We also check to see if the left mouse button is clicked. If it is, and we are playing the "red" animation, we fire off the "purple" animation, which will play 8 frames as a purple tank and then go back to red.

Finally, lets add our princess to the game. There is a bit more code here because we are checking for player input:

            bool leftkey = ks.IsKeyDown(Keys.Left);
            bool rightkey = ks.IsKeyDown(Keys.Right);
 
            if (leftkey)
            {
                if (myPrincess.Sprite.CurrentAnimation != "left")
                {
                    myPrincess.Sprite.CurrentAnimation = "left";
                }
                myPrincess.Sprite.MoveBy(-2, 0);
            }
 
            if (rightkey)
            {
                if (myPrincess.Sprite.CurrentAnimation != "right")
                {
                    myPrincess.Sprite.CurrentAnimation = "right";
                }
                myPrincess.Sprite.MoveBy(2, 0);
            }
 
            if (!leftkey && !rightkey)
            {
                if (myPrincess.Sprite.CurrentAnimation == "left")
                {
                    myPrincess.Sprite.CurrentAnimation = "leftstop";
                }
                if (myPrincess.Sprite.CurrentAnimation == "right")
                {
                    myPrincess.Sprite.CurrentAnimation = "rightstop";
                }
            }
 
            myPrincess.Update(gameTime);


Here, we get the status of the left and the right keys. If the left or right key is pressed and we aren't already playing the corresponding animation, we start playing it. We also move 2 pixels in that direction. If neither key is pressed, the princess stops, and switches to either the leftstop or rightstop animations depending on what she was playing before stopping.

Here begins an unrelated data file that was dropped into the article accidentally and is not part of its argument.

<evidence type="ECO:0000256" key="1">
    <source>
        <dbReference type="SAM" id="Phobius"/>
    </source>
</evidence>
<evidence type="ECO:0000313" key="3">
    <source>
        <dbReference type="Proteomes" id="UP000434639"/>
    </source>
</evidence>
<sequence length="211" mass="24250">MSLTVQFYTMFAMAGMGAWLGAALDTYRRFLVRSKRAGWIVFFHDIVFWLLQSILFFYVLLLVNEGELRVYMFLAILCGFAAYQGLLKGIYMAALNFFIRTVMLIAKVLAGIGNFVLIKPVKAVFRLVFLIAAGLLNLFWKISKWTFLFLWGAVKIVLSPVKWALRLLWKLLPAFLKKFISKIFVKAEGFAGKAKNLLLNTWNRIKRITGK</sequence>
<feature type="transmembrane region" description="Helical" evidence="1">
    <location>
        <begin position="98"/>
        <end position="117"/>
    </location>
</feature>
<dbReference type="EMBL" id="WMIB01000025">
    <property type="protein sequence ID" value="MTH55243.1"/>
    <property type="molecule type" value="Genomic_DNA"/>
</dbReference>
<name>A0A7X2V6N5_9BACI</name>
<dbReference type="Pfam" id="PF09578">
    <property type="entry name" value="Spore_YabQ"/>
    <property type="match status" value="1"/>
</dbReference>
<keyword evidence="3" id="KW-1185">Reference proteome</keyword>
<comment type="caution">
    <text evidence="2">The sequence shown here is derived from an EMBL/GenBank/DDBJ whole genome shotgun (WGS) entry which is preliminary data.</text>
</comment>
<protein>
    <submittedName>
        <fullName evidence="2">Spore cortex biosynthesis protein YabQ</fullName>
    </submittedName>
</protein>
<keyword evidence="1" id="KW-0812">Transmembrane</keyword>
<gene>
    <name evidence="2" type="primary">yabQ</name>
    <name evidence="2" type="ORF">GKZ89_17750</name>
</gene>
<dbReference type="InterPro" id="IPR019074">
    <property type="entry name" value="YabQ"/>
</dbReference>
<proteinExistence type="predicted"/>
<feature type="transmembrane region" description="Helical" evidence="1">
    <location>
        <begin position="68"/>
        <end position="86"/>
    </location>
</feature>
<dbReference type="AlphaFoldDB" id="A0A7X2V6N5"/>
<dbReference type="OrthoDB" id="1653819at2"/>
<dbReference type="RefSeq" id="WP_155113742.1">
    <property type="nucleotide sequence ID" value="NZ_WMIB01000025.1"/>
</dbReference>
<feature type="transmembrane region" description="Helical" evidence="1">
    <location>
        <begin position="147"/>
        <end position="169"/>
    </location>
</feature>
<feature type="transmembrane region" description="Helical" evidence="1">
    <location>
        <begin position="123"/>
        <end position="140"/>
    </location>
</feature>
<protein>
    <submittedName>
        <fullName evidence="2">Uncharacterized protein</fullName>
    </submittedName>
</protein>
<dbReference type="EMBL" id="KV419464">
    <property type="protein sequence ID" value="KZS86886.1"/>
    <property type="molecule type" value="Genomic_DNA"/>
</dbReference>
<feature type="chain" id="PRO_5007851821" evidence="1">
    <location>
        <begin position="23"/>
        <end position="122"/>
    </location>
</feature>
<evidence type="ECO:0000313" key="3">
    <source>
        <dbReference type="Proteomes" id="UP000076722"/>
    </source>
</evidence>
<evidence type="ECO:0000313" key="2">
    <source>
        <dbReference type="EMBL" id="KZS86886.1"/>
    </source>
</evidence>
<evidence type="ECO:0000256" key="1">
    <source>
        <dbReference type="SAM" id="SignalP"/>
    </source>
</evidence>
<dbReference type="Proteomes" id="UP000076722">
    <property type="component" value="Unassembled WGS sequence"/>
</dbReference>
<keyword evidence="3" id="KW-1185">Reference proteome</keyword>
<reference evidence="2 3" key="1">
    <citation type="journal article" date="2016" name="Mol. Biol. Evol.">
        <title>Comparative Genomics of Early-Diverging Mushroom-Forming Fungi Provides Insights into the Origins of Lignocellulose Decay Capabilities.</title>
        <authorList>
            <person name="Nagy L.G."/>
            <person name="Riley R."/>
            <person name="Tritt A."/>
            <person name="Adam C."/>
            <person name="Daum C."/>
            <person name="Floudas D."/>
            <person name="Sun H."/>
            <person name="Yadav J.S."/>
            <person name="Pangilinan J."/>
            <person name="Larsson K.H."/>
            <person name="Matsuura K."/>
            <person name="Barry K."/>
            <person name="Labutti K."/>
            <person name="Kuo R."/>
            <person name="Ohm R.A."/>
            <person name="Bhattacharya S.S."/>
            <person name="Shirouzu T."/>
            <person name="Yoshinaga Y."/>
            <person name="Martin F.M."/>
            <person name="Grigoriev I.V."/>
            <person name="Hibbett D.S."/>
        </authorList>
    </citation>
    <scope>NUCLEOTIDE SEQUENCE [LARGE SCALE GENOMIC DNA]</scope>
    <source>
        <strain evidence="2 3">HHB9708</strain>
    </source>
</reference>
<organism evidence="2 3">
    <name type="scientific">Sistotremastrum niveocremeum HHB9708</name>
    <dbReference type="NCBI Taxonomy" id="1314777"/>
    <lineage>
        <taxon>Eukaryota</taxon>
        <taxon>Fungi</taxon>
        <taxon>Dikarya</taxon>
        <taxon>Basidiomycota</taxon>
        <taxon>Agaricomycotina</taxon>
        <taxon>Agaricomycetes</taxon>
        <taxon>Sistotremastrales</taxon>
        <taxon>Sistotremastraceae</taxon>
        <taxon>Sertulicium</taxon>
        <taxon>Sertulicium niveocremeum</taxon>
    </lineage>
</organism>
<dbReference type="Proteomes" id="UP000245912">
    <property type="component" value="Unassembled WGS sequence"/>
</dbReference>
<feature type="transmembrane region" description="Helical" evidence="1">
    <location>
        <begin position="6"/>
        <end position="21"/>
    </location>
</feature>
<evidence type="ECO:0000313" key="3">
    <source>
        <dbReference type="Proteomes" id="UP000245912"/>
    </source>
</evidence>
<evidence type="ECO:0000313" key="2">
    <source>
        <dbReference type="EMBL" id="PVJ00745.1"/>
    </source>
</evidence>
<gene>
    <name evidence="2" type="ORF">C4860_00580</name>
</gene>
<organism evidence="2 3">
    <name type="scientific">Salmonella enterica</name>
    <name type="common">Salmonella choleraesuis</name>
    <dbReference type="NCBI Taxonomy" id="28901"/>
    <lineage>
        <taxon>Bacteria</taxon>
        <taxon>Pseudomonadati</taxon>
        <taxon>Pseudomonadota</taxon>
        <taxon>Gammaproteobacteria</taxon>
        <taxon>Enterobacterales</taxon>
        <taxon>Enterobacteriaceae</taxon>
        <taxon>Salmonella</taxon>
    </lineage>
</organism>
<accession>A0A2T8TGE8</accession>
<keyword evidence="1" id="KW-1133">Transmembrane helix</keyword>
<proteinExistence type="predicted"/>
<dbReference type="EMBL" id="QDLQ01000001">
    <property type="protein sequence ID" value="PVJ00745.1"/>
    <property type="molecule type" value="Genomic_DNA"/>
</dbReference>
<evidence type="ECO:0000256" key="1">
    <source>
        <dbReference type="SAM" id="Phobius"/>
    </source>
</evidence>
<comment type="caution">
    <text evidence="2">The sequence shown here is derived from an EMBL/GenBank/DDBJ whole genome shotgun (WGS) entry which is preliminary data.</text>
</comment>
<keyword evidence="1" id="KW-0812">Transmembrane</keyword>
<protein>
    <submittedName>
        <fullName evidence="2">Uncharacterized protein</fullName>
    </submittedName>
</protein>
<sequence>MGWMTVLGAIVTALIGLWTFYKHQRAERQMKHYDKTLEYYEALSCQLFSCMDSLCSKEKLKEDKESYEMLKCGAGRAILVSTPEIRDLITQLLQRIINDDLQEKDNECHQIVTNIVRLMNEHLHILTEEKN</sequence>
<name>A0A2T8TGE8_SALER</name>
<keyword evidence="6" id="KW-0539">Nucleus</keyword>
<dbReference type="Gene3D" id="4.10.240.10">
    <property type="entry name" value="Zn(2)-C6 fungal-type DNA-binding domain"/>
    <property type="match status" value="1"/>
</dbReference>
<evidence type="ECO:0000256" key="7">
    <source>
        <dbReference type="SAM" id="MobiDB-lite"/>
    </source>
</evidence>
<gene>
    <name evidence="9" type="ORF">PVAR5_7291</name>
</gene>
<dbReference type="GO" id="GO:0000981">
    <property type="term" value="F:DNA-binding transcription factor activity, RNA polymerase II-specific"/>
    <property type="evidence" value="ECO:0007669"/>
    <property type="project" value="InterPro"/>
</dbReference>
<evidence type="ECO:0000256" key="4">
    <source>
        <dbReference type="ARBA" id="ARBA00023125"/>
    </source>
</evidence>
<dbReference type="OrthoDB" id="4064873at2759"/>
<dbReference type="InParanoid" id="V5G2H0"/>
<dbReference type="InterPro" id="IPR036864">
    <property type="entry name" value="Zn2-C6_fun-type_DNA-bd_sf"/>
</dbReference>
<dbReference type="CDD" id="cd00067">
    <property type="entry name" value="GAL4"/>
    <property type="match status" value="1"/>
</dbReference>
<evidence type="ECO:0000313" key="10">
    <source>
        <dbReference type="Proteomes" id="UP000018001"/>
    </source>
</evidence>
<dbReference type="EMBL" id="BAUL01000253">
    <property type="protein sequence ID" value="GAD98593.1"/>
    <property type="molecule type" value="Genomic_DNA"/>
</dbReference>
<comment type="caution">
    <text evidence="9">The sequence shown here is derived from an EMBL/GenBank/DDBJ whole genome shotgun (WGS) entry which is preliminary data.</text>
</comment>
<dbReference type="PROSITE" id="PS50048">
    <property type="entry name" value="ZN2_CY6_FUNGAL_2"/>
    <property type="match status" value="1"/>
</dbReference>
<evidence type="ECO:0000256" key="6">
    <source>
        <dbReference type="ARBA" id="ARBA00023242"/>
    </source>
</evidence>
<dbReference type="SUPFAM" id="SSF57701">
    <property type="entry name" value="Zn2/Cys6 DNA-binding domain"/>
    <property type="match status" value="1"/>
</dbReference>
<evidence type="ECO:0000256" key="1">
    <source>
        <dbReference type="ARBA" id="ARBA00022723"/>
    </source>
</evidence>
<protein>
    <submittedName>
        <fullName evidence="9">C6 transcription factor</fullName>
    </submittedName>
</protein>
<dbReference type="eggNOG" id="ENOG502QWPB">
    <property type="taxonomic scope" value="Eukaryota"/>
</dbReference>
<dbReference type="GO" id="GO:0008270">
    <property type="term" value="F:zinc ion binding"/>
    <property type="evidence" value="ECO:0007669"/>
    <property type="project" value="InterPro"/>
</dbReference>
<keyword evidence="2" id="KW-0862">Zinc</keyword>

Fire it up! You should have a green tank running in circles, a red tank chasing your mouse (that turns purple if you click) and a princess you can walk back and forth with the left and right arrow keys.

Want more? Comment out the mouseTank code and replace it with this:

            if (ms.LeftButton == ButtonState.Pressed)
            {
                mouseTank.AddPathNode(ms.X, ms.Y);
                if (mouseTank.Sprite.CurrentAnimation != "red")
                    mouseTank.Sprite.CurrentAnimation = "red";
            }
 
            mouseTank.Update(gameTime);


Also, go up to your LoadContent method where we define mouseTank and change IsPathing to true. Now when you run the program you will have a tank that starts out red and waits for you to click the mouse. When you do, it will move to whatever points you click on. When it has reached the last point it will turn yellow and wait for more clicks.

As you can see, this new set of classes gives us some nice ways of handling animated sprites. And remember, sprites don't have to just be players and enemies. Animated interface objects can be created as sprites and can handle all of their own animation after you start them off.




































 

 
 
Site Contents Copyright 2006 Full Revolution, Inc. All rights reserved.
This site is in no way affiliated with Microsoft or any other company.
All logos and trademarks are copyright their respective companies.
RSS FEED